On December 28, 2015, the U.S. Food and Drug Administration (FDA) extended by 90 days the public comment period on the use of the term “natural” in food and beverage labeling. As discussed in an earlier post, the FDA is interested in receiving comments on the use of the term “natural” for foods that have been genetically engineered or contain ingredients produced using genetic engineering. In addition to food processing, production and manufacturing methods, the FDA may also consider whether the term “natural” implies any nutritional or health benefit. The FDA has received over 3,000 comments to date and will accept comments until May 10, 2016.
Earlier this month, the U.S. Food and Drug Administration (FDA) invited public comments on uses of the term “natural” in food and beverage labeling and whether “natural” should apply only to “unprocessed” foods. The FDA’s definition of “food” includes alcohol beverages. The FDA’s current policy is not to restrict use of “natural” unless a food has added color, synthetic substances and certain flavors. The FDA also interprets “natural” to mean that a food does not have anything artificial or synthetic (including colors additives regardless of source) included in, or added to, the food that would not be expected to be in the food. The U.S. Department of Agriculture (USDA) has a separate policy that defines “natural” with respect to meat and poultry products: (1) the product does not contain any artificial flavor or flavoring, coloring, ingredient, chemical preservative, or any other artificial or synthetic ingredient and (2) the product and its ingredients are not more than minimally processed.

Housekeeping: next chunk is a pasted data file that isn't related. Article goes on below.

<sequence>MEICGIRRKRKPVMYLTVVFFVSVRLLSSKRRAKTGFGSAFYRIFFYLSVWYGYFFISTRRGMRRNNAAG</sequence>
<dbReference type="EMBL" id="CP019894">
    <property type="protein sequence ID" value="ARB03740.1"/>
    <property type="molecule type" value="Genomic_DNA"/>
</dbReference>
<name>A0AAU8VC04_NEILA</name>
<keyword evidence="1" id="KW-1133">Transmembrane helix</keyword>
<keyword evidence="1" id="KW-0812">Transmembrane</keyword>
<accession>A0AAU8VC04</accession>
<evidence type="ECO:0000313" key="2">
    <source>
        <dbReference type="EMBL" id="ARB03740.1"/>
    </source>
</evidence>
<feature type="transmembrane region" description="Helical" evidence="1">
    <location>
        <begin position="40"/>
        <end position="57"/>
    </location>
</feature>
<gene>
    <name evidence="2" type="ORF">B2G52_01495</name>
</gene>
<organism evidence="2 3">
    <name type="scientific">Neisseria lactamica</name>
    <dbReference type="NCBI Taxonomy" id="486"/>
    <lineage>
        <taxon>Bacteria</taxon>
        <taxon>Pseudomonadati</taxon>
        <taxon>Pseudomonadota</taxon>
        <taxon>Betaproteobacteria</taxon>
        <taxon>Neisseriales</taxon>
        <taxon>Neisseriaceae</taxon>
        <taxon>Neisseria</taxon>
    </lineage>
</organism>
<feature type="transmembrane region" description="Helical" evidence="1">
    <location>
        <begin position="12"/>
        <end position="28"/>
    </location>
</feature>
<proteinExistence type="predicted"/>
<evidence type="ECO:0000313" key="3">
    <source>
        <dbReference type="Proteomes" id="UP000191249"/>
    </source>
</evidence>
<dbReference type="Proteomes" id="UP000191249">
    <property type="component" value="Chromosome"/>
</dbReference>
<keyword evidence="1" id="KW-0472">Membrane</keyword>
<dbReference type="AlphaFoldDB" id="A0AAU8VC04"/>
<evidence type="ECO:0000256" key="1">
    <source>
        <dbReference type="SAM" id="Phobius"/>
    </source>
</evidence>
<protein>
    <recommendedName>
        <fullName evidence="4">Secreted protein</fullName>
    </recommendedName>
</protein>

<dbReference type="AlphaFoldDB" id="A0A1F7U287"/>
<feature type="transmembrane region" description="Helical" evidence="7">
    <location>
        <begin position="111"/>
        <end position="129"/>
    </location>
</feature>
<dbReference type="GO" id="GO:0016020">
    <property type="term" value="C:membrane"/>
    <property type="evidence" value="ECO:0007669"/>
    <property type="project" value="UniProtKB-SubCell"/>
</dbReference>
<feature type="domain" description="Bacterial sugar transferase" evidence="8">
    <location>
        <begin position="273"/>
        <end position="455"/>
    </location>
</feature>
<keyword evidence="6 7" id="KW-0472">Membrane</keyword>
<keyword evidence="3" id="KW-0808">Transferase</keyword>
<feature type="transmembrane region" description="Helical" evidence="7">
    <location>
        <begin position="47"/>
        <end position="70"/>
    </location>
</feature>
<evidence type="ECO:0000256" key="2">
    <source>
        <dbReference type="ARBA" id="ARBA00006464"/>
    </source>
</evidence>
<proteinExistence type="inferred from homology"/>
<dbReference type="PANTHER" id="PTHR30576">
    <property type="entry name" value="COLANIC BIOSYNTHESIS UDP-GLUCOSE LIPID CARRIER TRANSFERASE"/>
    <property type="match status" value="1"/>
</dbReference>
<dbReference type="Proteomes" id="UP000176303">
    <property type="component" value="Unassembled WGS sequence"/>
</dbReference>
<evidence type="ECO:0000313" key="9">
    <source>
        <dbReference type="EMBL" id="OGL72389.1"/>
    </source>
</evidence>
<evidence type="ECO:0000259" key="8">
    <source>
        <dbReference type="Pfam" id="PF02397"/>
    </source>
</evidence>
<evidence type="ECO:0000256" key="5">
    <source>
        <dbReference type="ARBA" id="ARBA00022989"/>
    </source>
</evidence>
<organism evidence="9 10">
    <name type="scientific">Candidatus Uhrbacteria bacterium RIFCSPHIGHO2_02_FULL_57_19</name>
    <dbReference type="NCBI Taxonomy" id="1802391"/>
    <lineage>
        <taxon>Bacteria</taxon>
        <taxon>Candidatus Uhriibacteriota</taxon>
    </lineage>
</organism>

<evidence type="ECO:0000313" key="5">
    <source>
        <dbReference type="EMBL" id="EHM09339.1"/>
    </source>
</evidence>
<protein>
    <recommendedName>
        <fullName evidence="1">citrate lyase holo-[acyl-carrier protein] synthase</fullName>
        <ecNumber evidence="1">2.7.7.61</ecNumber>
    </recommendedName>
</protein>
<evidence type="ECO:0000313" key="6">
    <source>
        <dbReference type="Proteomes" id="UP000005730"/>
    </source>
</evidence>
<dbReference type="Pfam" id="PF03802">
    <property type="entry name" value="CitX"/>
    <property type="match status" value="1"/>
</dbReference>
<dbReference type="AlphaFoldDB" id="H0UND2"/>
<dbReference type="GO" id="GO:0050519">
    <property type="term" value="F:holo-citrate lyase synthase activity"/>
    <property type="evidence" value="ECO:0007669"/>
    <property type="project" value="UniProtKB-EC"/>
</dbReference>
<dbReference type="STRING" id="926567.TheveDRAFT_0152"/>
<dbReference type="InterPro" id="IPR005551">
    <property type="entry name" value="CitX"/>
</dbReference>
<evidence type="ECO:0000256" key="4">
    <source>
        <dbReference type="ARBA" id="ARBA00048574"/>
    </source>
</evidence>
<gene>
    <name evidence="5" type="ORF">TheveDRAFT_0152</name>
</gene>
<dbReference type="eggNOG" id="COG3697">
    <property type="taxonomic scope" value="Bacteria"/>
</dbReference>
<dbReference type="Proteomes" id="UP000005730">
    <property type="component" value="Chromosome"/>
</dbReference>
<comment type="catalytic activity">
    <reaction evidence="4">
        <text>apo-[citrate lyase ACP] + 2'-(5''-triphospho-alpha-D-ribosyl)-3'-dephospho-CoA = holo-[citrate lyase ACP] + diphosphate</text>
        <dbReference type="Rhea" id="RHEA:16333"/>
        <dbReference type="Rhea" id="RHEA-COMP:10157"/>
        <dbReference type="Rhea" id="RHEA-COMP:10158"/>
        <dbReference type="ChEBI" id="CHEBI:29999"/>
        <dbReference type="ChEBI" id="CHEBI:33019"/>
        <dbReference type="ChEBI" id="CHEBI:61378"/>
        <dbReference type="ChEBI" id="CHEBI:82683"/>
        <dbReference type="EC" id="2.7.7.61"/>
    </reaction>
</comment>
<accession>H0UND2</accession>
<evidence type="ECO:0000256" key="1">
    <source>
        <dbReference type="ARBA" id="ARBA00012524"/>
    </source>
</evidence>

The agency sought comments in part because the FDA received four citizen petitions on the topic, including one citizen petition requesting consistency across FDA and USDA with respect to the definition of “natural.” Federal courts also had requested that the agency determine whether food products with certain ingredients–high fructose corn syrup or ingredients produced using genetic engineering–could be labeled “natural.” The FDA is interested in knowing under what circumstances the use of the term “natural” should be considered false or misleading. In the notice, the agency indicated it could revise its policy on “natural” to address production practices used in agriculture and food manufacturing processes such as fermenting and pasteurizing. The FDA has already received over 1,800 comments in less than two weeks. The docket will remain open until February 10, 2016.